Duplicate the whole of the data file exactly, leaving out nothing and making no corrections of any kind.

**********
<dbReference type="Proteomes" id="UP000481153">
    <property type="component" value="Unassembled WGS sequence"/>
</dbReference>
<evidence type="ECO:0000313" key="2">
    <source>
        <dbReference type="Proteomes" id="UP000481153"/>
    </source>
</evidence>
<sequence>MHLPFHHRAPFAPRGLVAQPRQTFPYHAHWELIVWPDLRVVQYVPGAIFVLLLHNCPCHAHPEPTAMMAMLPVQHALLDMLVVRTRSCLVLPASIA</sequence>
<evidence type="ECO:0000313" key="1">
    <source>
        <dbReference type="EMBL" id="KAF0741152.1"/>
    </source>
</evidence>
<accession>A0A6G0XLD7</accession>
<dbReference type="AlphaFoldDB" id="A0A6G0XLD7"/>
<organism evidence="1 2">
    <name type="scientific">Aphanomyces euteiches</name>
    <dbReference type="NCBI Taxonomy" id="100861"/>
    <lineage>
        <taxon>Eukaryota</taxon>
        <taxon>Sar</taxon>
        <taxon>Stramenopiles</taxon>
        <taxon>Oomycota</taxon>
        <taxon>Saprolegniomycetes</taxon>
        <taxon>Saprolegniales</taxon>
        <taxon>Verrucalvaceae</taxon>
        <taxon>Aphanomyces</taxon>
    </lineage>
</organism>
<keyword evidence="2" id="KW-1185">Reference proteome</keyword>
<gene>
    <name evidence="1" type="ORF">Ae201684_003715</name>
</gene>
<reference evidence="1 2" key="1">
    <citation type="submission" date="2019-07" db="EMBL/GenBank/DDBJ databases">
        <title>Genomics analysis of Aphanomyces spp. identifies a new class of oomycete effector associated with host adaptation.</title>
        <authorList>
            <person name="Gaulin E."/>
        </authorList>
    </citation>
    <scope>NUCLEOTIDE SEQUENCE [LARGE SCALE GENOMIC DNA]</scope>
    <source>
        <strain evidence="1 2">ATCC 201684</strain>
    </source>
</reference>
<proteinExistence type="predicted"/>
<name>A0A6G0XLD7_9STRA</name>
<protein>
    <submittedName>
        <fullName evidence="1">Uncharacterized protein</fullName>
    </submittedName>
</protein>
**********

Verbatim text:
<dbReference type="Proteomes" id="UP000481153">
    <property type="component" value="Unassembled WGS sequence"/>
</dbReference>
<evidence type="ECO:0000313" key="2">
    <source>
        <dbReference type="Proteomes" id="UP000481153"/>
    </source>
</evidence>
<sequence>MHLPFHHRAPFAPRGLVAQPRQTFPYHAHWELIVWPDLRVVQYVPGAIFVLLLHNCPCHAHPEPTAMMAMLPVQHALLDMLVVRTRSCLVLPASIA</sequence>
<evidence type="ECO:0000313" key="1">
    <source>
        <dbReference type="EMBL" id="KAF0741152.1"/>
    </source>
</evidence>
<accession>A0A6G0XLD7</accession>
<dbReference type="AlphaFoldDB" id="A0A6G0XLD7"/>
<organism evidence="1 2">
    <name type="scientific">Aphanomyces euteiches</name>
    <dbReference type="NCBI Taxonomy" id="100861"/>
    <lineage>
        <taxon>Eukaryota</taxon>
        <taxon>Sar</taxon>
        <taxon>Stramenopiles</taxon>
        <taxon>Oomycota</taxon>
        <taxon>Saprolegniomycetes</taxon>
        <taxon>Saprolegniales</taxon>
        <taxon>Verrucalvaceae</taxon>
        <taxon>Aphanomyces</taxon>
    </lineage>
</organism>
<keyword evidence="2" id="KW-1185">Reference proteome</keyword>
<gene>
    <name evidence="1" type="ORF">Ae201684_003715</name>
</gene>
<reference evidence="1 2" key="1">
    <citation type="submission" date="2019-07" db="EMBL/GenBank/DDBJ databases">
        <title>Genomics analysis of Aphanomyces spp. identifies a new class of oomycete effector associated with host adaptation.</title>
        <authorList>
            <person name="Gaulin E."/>
        </authorList>
    </citation>
    <scope>NUCLEOTIDE SEQUENCE [LARGE SCALE GENOMIC DNA]</scope>
    <source>
        <strain evidence="1 2">ATCC 201684</strain>
    </source>
</reference>
<proteinExistence type="predicted"/>
<name>A0A6G0XLD7_9STRA</name>
<protein>
    <submittedName>
        <fullName evidence="1">Uncharacterized protein</fullName>
    </submittedName>
</protein>